According to CBS News, 60 to 96 percent of people who contract Ebola will die from it. People who have recovered often have antibodies for at least ten years. Some people who have recovered have stated that they developed long-term complications such as joint and vision problems.
Researchers for this virus have not come to the conclusion whether or not once someone has recovered, if they are immune to getting infected again.
There are several Ebola laboratory contaminations; one in England and two in Russia.
Multiple travel associated cases have been diagnosed in the United States. One on September 30, 2014, and another on October 12, 2014. That one of which included a health care worker at Texas Presbyterian Hospital, who provided care for the index patient, has tested positive for Ebola.
Another case was from a medical aid worker who returned from Guinea to New York. This was reported by the New York City Department of Health and Mental Hygiene on October 23, 2014.
The sudden uprising of cases in the United States has people worried even though they have no idea what the Ebola virus is according to Puleo.
“People are not educating themselves on the issue but instead are panicking, and spreading false information they ‘think’ they know,” Puleo said.
Although the Ebola virus is just now getting peoples’ attention, it has existed for many years in many different countries. However, once it hit the United States it sparked into a hot topic. v

Students need better relationships with staff

Abbey Jones • Event Coordinator

During the first day of school, most teachers will introduce themselves to each of their  classes. They show everyone pictures of their dogs, talk about their husbands or wives, share about their favorite things to do when they aren’t working. However, after that initial “getting to know you” part of the first day of class, they don’t share much about themselves until somebody makes an effort to get to know them better.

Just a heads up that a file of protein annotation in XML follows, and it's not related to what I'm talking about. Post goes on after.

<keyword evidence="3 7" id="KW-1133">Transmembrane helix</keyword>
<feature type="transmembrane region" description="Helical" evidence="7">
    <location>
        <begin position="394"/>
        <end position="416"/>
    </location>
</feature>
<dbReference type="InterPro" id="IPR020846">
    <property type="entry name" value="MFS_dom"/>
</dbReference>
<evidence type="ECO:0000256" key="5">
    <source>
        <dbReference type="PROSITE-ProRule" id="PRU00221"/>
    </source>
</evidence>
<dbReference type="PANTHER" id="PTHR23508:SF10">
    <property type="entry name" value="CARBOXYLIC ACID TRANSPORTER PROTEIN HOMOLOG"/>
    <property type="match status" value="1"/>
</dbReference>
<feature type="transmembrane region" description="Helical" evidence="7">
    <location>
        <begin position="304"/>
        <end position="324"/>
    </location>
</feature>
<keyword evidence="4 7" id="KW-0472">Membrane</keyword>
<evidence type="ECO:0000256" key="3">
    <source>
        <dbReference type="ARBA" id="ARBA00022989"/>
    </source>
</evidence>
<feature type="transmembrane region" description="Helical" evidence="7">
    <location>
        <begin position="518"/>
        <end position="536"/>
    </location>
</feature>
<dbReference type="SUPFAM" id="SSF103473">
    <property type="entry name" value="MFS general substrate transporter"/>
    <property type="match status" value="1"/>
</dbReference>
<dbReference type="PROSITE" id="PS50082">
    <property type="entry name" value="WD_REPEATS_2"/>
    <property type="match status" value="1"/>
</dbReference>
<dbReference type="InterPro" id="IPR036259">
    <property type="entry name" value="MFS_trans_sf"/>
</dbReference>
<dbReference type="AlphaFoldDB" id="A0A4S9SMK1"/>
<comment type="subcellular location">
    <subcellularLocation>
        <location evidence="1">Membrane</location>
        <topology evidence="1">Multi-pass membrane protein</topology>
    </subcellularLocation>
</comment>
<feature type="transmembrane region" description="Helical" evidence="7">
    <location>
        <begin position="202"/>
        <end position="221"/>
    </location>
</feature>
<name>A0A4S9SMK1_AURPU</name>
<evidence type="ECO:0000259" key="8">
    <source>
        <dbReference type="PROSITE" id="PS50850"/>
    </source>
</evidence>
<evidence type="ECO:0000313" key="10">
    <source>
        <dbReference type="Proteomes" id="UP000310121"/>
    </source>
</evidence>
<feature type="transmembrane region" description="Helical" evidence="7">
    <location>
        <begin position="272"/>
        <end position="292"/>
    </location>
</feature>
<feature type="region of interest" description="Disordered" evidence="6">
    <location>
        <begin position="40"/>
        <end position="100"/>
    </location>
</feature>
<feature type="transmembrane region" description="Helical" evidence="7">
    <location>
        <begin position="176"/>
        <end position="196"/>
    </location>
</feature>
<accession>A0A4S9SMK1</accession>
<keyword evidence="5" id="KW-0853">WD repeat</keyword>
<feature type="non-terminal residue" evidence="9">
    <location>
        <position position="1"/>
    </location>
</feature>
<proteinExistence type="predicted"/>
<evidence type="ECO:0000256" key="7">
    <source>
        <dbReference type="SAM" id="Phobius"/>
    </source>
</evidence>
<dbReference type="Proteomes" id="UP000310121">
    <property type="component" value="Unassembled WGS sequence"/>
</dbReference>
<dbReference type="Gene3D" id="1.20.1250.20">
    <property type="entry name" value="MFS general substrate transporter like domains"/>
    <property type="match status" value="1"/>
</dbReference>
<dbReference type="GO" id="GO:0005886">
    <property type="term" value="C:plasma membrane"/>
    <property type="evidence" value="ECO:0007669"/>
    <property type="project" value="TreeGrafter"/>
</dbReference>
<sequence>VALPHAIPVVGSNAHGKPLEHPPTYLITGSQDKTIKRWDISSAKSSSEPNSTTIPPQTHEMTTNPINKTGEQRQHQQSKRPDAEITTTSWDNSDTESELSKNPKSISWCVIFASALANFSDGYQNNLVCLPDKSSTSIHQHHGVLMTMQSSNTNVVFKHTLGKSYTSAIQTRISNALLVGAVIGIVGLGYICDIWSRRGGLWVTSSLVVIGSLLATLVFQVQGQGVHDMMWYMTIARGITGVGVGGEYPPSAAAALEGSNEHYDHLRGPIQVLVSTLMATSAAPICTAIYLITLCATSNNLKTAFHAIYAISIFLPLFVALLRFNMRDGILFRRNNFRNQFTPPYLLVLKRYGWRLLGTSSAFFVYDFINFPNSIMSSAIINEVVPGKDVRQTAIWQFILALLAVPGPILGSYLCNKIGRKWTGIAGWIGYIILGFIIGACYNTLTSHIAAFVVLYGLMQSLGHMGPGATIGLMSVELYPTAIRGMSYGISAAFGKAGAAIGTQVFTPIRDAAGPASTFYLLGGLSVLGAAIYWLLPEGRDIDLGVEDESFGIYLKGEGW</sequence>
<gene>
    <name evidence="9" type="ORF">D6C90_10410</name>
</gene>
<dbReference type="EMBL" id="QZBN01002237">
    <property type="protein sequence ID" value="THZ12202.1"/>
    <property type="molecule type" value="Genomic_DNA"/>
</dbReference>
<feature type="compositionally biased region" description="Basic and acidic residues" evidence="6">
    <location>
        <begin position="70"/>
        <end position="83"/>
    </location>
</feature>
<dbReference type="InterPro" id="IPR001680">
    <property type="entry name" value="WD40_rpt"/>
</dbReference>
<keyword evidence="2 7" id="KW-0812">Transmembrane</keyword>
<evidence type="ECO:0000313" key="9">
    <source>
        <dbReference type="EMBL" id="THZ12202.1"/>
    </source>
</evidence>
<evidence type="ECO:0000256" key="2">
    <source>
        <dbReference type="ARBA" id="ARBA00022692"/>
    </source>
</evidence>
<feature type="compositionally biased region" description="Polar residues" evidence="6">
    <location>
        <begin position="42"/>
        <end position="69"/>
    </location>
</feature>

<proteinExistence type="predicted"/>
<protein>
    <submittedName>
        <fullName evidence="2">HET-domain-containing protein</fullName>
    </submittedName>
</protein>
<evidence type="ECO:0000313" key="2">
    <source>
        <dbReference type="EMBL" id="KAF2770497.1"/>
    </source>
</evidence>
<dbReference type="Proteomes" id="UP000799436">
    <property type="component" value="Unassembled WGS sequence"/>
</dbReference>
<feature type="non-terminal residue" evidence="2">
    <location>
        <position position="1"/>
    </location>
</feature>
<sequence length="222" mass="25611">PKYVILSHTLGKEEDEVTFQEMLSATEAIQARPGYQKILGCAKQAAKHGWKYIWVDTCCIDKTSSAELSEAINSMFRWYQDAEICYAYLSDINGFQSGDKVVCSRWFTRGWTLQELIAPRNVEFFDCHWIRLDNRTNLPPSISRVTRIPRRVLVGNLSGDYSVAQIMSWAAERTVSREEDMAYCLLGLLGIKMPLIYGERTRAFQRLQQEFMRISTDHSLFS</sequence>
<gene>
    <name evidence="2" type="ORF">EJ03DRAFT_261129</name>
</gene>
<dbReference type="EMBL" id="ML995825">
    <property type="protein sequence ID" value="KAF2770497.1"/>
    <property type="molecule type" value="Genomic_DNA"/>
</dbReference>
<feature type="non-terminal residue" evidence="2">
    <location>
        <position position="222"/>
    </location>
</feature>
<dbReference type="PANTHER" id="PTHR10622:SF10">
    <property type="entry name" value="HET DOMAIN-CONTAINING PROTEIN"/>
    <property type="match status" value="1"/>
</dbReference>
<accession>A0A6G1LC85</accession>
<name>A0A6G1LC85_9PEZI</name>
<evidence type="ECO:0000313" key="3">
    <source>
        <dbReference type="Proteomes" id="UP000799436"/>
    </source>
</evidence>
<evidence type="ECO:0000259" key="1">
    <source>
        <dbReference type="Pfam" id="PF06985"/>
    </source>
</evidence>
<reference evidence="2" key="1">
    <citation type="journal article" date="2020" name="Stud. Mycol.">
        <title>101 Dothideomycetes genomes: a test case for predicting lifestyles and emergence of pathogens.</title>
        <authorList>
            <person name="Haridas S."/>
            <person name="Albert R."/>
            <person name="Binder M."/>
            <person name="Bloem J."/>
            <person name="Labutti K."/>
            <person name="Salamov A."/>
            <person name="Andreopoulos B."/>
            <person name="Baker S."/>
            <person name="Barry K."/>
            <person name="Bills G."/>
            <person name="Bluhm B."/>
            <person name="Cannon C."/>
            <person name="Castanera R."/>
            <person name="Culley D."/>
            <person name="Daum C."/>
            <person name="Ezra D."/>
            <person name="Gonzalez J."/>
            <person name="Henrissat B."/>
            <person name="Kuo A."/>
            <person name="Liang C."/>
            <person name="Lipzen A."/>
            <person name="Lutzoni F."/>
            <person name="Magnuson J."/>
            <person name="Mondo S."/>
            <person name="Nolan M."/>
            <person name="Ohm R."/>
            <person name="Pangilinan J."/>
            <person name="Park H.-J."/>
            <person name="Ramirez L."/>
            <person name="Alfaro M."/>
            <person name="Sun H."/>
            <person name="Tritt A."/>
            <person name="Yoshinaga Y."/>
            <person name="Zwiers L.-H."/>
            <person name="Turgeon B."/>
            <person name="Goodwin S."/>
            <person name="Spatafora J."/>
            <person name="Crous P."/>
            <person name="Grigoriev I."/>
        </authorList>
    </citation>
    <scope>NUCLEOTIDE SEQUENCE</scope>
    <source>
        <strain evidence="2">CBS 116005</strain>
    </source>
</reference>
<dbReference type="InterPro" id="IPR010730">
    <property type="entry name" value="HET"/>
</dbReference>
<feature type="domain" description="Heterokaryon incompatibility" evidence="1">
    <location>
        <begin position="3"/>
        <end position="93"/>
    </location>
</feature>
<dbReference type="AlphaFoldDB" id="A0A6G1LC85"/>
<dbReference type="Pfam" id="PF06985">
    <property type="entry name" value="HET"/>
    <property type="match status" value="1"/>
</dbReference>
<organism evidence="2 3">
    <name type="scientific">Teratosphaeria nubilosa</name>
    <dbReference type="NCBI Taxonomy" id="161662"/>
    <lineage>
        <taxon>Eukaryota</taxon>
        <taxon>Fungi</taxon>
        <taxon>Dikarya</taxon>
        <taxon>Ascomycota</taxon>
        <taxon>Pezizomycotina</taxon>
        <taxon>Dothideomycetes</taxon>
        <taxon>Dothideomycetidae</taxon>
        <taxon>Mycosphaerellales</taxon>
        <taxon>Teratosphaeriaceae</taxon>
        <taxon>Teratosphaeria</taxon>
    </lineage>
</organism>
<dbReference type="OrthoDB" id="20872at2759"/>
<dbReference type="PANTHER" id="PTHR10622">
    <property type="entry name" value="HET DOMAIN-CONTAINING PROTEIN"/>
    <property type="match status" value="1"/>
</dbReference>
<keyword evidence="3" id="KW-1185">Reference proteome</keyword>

As a student body, Hayes doesn’t try enough to get to know its teachers well enough, and it’s vitally important to do so. Teaching is a very open, extroverted profession, and most of those who work at Hayes are some of the most outgoing teachers there are today. The staff throughout Delaware is an extremely caring, personable, and all around high-performing group of adults.

It is entirely up to the student, however, to approach a desired teacher and establish trust, find mutual interests, and show concern of getting to know one another. This may be the worst part to any high schooler, but is well worth the anxiety to work towards getting to know someone who will be in the same room for the next nine months.

Students should feel more comfortable asking teachers about their lives and what they are like out of the chair behind the desk. Even those teachers who aren’t comfortable with sharing personal details generally enjoy telling students about their favorite books or how they view the world around them.

It’s almost always more fun when a deeper student-teacher relationship is established. Walking into a classroom where there’s a mutual trust and admiration between the two is much more comfortable than trying to learn from someone that remains a stranger through the whole year.

While it is important to have respect for any authoritative figure, it’s also helpful to break down the almost awkward social barrier that generally comes with student/teacher relationships. It’s different for elementary and even middle school students; most high school to teacher age gaps aren’t terribly large, many teachers being in the same generation as students.